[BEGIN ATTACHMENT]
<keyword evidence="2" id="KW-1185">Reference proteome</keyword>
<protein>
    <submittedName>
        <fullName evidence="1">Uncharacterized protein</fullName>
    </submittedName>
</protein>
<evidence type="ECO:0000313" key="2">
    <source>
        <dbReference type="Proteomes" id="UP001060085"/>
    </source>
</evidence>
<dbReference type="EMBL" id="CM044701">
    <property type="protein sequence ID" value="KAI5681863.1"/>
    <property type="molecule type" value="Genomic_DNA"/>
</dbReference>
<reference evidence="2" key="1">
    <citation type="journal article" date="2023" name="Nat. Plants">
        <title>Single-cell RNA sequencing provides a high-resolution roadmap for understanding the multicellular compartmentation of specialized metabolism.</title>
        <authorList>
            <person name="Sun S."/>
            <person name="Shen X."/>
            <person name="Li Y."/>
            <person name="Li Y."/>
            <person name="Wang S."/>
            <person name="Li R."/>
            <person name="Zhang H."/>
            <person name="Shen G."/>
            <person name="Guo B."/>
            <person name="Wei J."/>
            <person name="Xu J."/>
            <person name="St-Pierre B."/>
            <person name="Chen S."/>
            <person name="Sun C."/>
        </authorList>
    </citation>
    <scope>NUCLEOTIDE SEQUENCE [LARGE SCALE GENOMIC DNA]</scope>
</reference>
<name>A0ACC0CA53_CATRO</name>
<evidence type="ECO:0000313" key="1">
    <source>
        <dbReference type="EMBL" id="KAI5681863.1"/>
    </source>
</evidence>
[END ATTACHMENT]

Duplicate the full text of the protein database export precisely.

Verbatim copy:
<keyword evidence="2" id="KW-1185">Reference proteome</keyword>
<protein>
    <submittedName>
        <fullName evidence="1">Uncharacterized protein</fullName>
    </submittedName>
</protein>
<evidence type="ECO:0000313" key="2">
    <source>
        <dbReference type="Proteomes" id="UP001060085"/>
    </source>
</evidence>
<dbReference type="EMBL" id="CM044701">
    <property type="protein sequence ID" value="KAI5681863.1"/>
    <property type="molecule type" value="Genomic_DNA"/>
</dbReference>
<reference evidence="2" key="1">
    <citation type="journal article" date="2023" name="Nat. Plants">
        <title>Single-cell RNA sequencing provides a high-resolution roadmap for understanding the multicellular compartmentation of specialized metabolism.</title>
        <authorList>
            <person name="Sun S."/>
            <person name="Shen X."/>
            <person name="Li Y."/>
            <person name="Li Y."/>
            <person name="Wang S."/>
            <person name="Li R."/>
            <person name="Zhang H."/>
            <person name="Shen G."/>
            <person name="Guo B."/>
            <person name="Wei J."/>
            <person name="Xu J."/>
            <person name="St-Pierre B."/>
            <person name="Chen S."/>
            <person name="Sun C."/>
        </authorList>
    </citation>
    <scope>NUCLEOTIDE SEQUENCE [LARGE SCALE GENOMIC DNA]</scope>
</reference>
<name>A0ACC0CA53_CATRO</name>
<evidence type="ECO:0000313" key="1">
    <source>
        <dbReference type="EMBL" id="KAI5681863.1"/>
    </source>
</evidence>